But that didn’t stop me from cheering against them, from day one of every NHL season to their last game. One of my fondest sports memories is of the year (1969-'70) that Montreal actually missed the playoffs, but I'll write about that another time.
1970-‘71 was the season the Bruins were supposed to repeat as Stanley Cup champions. Their goaltending was ordinary (at least in my mind) but otherwise they were absolutely loaded, starting of course with Bobby Orr and Phil Esposito as the superstars, youngsters like Derek Sanderson and grizzled vets like Eddie Westfall and Ted Green.
Dryden, from the Toronto area, was a bright guy, a future law student, who did his undergrad studies while playing hockey at Cornell.
Few hockey fan even knew who this guy was, but he played some games for Montreal’s farm team in Halifax, before being called up late in the 1970-’71 regular season. He played so well that Montreal head coach Al McNeil stunned most people by playing Dryden in the first playoff game instead of Rogie Vachon, who had helped Montreal win Stanley Cups in 1968 and 1969. (Gump Worsley was gone by this time.)
Dryden had some rough outings that first series, but McNeil stayed with him and he shut down the Bruins in Game 6 and 7.
From there, Montreal took out Minnesota in six games, then headed to Chicago to face a heavily-favored Black Hawk squad led by goalie Tony Esposito, who ironically had gone from Montreal to Chicago the year before. (He, like Dryden, eventually became a deserving Hall-of-Famer.)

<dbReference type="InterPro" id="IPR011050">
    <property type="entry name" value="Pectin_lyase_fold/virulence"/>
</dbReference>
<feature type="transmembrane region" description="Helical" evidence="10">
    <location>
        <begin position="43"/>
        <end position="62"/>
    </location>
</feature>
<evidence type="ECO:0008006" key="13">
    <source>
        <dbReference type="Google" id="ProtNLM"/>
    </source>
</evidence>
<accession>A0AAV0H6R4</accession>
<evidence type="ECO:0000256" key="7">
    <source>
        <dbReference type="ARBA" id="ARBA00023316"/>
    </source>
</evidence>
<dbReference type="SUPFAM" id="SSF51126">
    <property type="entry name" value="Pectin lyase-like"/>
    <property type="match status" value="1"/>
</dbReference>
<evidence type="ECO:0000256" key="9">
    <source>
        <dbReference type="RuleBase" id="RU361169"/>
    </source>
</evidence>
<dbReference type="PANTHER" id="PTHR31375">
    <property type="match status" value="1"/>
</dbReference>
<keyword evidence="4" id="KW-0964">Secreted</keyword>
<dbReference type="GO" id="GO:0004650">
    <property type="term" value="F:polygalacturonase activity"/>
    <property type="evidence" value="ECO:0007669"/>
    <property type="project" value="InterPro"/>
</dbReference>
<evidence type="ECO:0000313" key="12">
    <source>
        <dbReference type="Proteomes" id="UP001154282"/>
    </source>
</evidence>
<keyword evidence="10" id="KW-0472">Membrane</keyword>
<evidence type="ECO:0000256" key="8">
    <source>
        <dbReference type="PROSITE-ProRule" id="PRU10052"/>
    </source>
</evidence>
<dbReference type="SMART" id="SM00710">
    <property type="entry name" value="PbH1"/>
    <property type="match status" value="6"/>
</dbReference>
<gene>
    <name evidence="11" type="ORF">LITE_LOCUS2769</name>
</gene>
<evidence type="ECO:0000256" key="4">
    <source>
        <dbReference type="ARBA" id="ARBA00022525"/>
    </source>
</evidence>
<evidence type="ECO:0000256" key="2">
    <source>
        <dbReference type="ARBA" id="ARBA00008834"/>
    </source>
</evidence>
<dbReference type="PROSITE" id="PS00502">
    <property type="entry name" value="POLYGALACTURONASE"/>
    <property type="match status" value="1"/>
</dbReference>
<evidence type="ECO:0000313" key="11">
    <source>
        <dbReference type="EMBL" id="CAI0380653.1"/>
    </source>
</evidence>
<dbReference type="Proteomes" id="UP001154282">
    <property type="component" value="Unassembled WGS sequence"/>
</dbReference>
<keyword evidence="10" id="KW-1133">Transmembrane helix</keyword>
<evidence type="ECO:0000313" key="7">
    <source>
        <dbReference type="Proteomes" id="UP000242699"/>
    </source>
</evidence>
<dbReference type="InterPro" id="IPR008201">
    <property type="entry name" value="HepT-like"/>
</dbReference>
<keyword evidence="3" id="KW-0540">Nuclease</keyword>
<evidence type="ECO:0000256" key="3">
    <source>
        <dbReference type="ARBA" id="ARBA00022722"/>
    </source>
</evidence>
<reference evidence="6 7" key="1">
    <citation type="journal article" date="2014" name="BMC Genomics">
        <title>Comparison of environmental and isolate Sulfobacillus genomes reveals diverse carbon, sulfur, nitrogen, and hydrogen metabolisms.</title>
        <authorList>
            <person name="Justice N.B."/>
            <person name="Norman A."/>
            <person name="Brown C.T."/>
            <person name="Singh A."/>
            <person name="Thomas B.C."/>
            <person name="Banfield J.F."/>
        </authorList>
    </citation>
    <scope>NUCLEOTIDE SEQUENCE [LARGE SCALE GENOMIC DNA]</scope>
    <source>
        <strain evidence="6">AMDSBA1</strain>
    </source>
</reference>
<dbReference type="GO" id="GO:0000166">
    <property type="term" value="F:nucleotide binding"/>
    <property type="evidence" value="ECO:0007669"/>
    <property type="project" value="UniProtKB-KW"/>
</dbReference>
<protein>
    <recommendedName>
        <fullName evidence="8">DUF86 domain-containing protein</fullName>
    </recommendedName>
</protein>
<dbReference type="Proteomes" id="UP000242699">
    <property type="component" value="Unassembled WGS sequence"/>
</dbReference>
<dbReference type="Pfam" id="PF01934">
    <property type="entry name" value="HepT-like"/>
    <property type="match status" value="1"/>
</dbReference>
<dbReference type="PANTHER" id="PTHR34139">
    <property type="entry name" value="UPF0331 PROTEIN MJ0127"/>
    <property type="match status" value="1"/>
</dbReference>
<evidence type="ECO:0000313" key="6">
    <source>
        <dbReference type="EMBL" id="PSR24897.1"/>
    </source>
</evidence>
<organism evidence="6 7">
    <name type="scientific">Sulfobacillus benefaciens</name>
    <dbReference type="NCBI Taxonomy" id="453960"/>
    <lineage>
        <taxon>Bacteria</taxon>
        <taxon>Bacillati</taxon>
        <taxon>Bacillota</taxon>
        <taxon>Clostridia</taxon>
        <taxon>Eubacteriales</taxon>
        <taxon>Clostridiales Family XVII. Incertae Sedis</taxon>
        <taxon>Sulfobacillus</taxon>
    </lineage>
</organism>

Chicago still had Mikita and Hull in their prime along with Pit Martin and Dennis Hull, some solid young grinders and a strong defense led by Pat Stapleton and Bill White.
Chicago took the first two games at home, and some observers spoke of a four-game sweep. But Montreal was a strong team, with Beliveau leading the way in what turned out to be his final season. Henri Richard and Jacque Lemaire were prominent, as was ex-Maple Leaf winger Frank Mahovlich, who General Manager Sam Pollock traded for from Detroit earlier that season. They also had Jacques Laperriere and J.C. Tremblay, superb defensemen both, Terry Harper and a host of strong two-way players.
That said, the Hawks were the prohibitive favorites, particularly with a two-game lead and Montreal relying on a rookie goalie.
The Habs won Games 3 and 4, but Chicago triumphed in Game 5. Again the odds were stacked against Montreal.
Game 6 in Montreal at the Forum was close, but the Canadiens prevailed, setting up the deciding Game 7 back at a raucous Chicago Stadium- by far the loudest building in hockey in the ‘60s and ‘70s.
I have described in earlier posts that my father and I could not really watch any Montreal-Toronto playoff games in the same room in the ‘60s. It was just not possible, as there was too much tension, though unspoken.
On this night in 1971, I watched most of the first half of the game (Game 7) alone. I was rooting hard for Chicago, of course. They jumped out to a 2-0 lead. I remember one of the goals was scored by Danny O’Shea and I’m trying to recall who got the other.
All I know is, I was taking nothing for granted. Chicago was playing hard, and were, in my mind, outplaying the Canadiens. They weren’t sitting back, in fact they kept coming hard.
Then came two pivotal turning points: one happened on the ice, the other happened in our family's TV room.
Dad had eventually joined me there to watch the game (he had been listening on his small radio in his bedroom on the french-language local outlet).